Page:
Peanuts have a dark side. In some people, they can cause a dangerous and sometimes fatal allergic reaction, characterized by a sharp drop in body temperature and blood pressure, as well as difficulty breathing. This anaphylactic shock is typically blamed on the immune system going into overdrive. But a new study in mice pinpoints an additional culprit: the nervous system.
The findings reported today Science Immunology, “correspond to what people thought but no one could actually demonstrate,” says Sebastien Talbot, a neuroimmunologist at Queen’s University who was not involved in the study. He says the work could open up new targets for treating severe allergic reactions in humans.
Anaphylaxis affects about one in fifty people in the United States each year. In addition to peanuts, bee stings and some medications are common triggers. These allergens cause immune system mast cells to release histamine and other molecules that spread throughout the body, dilating blood vessels and constricting airways. Body temperature can also drop, making people feel cold and clammy, but why this happens has not been as clear.
Mice also have anaphylaxis. When exposed to an allergen, they lie on their stomachs and stretch. Such behavior is controlled by the central nervous system, leading Duke University immunologist Soman Abraham to suspect that nerves may also play a role in severe allergic reactions.
To find out, he and colleagues gave mice ovalbumin — the main protein found in egg whites and a known anaphylaxis trigger — and used electrodes and microscopy to record and measure nerve cell activity. Like humans, the body temperature of the rodents decreased – about 10 °C. But the mice’s brains didn’t register this as a sudden freeze; instead, brain regions that typically respond to heat had higher activity. This false sense of warmth explains why animals stretch as if they are overheated, even when their body temperature drops.
But what tells mice that they are overheating? The researchers found neurons in the spinal cord that appeared to be particularly active during anaphylaxis. When the team manipulated the neurons’ receptors to effectively shut them down, the animals did not cool down during anaphylaxis. On the other hand, activating the neurons recreated the symptoms of anaphylaxis even without allergen exposure.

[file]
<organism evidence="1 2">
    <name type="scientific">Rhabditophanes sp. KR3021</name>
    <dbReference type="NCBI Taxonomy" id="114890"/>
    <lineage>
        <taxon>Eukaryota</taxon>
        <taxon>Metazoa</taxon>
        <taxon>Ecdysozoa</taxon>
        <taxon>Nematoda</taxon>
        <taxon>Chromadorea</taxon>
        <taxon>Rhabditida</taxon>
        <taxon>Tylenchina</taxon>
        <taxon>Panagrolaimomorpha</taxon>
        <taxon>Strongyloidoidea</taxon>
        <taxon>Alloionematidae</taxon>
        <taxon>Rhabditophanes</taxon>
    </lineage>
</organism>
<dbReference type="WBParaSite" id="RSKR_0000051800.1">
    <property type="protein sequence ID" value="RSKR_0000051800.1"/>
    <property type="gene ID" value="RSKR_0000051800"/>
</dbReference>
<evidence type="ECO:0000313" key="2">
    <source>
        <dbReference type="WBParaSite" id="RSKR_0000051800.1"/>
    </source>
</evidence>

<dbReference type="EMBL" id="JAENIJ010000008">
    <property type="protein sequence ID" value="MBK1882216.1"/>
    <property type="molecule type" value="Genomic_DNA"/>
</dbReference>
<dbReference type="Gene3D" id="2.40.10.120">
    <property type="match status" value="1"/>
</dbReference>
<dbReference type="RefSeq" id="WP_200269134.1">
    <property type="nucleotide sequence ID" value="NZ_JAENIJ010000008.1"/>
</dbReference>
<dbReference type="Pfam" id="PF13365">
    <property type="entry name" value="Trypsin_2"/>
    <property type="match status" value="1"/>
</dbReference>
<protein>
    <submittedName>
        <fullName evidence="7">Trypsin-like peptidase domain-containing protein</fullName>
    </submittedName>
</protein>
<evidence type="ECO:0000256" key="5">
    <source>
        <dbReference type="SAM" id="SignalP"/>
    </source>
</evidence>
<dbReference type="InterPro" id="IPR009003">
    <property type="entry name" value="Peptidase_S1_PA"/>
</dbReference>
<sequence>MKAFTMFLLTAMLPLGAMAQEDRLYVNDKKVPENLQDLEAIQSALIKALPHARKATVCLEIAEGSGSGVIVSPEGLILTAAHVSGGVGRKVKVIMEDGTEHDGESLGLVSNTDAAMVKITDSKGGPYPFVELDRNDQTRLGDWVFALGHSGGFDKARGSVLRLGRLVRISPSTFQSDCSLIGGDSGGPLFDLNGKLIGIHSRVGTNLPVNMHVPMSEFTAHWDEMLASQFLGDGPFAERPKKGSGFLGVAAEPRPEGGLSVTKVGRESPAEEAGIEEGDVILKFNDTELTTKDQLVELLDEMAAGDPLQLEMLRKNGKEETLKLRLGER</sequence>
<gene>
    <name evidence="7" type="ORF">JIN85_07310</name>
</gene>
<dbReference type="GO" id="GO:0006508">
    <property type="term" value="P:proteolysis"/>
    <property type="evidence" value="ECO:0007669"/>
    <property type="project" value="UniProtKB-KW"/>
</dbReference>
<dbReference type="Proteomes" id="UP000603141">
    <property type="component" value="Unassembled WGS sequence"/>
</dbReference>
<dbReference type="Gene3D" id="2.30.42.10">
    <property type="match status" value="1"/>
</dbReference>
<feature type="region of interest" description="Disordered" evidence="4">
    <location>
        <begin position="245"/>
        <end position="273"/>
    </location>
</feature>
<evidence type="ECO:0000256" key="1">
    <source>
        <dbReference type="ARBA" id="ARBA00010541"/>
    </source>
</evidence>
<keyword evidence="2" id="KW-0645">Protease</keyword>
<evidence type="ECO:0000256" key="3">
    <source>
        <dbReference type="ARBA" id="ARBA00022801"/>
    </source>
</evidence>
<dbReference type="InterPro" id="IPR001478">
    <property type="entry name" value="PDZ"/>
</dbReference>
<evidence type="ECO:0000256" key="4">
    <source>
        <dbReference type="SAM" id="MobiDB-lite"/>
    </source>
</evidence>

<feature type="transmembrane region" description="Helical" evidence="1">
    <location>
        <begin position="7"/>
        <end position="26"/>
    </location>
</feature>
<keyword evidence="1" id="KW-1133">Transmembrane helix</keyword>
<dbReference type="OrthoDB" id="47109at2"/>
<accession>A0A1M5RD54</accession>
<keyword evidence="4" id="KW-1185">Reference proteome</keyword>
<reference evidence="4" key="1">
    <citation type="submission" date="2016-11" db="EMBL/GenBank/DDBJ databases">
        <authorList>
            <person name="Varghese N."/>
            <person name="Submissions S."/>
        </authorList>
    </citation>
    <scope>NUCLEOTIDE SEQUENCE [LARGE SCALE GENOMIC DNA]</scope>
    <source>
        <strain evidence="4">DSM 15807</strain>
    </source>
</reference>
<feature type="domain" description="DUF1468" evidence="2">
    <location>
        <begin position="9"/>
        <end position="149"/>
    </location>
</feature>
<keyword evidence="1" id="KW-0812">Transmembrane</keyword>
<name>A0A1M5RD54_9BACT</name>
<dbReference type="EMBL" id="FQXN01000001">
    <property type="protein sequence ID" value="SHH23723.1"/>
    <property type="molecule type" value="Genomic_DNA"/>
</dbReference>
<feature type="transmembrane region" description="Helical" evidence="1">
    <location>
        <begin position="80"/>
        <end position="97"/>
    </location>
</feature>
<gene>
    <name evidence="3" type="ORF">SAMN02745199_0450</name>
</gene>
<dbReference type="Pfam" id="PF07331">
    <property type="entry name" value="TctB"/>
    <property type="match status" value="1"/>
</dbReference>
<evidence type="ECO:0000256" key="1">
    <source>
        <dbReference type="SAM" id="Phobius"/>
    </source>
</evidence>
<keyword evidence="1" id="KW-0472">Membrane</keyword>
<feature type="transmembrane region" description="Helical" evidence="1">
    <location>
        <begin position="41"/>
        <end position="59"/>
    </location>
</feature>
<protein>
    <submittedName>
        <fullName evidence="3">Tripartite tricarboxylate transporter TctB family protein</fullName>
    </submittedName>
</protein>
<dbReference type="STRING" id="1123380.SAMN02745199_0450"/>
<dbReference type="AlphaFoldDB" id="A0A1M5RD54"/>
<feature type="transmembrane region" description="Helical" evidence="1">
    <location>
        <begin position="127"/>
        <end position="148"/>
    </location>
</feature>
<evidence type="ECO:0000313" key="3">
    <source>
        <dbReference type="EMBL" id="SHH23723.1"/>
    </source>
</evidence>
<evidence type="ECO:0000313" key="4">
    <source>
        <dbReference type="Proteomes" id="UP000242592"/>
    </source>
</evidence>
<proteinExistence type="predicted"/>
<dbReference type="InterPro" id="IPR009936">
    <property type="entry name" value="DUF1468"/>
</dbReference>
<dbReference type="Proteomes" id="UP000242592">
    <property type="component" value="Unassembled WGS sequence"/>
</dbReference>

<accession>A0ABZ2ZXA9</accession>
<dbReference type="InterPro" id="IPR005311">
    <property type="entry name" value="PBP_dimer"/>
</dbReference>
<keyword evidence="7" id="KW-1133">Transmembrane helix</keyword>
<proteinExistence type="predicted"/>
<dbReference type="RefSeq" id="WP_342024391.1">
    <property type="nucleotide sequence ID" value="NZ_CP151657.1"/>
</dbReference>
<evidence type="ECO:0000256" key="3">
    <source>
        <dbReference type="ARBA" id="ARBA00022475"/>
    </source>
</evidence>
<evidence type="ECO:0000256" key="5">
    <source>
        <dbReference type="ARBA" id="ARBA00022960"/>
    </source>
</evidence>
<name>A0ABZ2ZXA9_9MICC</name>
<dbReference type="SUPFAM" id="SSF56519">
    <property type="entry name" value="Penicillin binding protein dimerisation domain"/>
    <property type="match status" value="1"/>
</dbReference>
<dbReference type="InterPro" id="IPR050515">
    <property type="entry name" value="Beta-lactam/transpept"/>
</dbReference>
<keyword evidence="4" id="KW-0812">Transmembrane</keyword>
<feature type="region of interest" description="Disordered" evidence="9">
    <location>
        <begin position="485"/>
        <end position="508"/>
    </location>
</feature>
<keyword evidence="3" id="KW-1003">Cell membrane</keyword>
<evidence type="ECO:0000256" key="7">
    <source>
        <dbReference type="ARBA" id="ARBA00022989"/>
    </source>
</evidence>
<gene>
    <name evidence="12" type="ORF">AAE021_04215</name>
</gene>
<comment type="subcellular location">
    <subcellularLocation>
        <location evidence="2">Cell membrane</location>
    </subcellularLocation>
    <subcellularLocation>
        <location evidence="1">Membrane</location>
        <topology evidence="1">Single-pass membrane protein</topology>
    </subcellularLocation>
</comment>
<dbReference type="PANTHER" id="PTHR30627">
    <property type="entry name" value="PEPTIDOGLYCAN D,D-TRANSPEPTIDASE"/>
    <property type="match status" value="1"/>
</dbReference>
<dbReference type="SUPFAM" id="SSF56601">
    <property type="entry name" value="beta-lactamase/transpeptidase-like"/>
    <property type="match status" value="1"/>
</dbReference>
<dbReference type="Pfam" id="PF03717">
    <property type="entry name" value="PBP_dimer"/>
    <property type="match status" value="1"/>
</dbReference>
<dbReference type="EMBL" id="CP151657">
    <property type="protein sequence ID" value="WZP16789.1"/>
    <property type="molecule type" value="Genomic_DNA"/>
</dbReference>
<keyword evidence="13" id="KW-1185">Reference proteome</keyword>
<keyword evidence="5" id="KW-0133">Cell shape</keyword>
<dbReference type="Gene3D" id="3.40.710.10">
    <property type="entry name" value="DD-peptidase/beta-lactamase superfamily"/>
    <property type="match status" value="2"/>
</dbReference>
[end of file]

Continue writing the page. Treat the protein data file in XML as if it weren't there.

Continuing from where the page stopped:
During actual anaphylaxis, mast cells appear to be key to this phenomenon. The team found that in addition to histamines, the cells release a compound called chymase, which interacts with neurons associated with brain regions that regulate body temperature. When the group blocked the release of chymase, the animals no longer lowered their body temperature in response to the allergen.
Immunologists have long believed that histamine is a major factor in anaphylaxis, Talbot says, so it was surprising to him that the brain—and the nervous system—also seems to play a role. “It was cool to find a new mediator that actually triggered crosstalk between neurons and neurons [immune] cells.”
The research could provide new targets for the treatment of anaphylaxis in humans. People with severe allergic reactions often have to carry an EpiPen, which delivers adrenaline to stop the reaction once it starts. But preventive treatments have been lacking.
Drugs that block communication between immune cells and neurons by targeting chymase or the receptors it activates on neurons may be a way to help people who suffer from severe allergic reactions, says Evangeline Bao, a Duke immunologist and co-author of the study. new research. Because these would target the root cause of the reaction, rather than just relieve the symptoms, as the EpiPen does, this might be a better strategy — and more preventative, he says.
Immune and nervous system crosstalk can also play a role in other serious reactions, Bao says. He and his colleagues are now studying how this communication works in sepsis, the body’s overreaction to infection. Like anaphylaxis, sepsis is an overreaction to an insult; in this case, immune cells release inflammatory molecules that can damage organs and in some cases lead to death.
Such applications are still a long way off, Talbot warns. Still, he says, “The study is sure to spark a lot of research in the field.”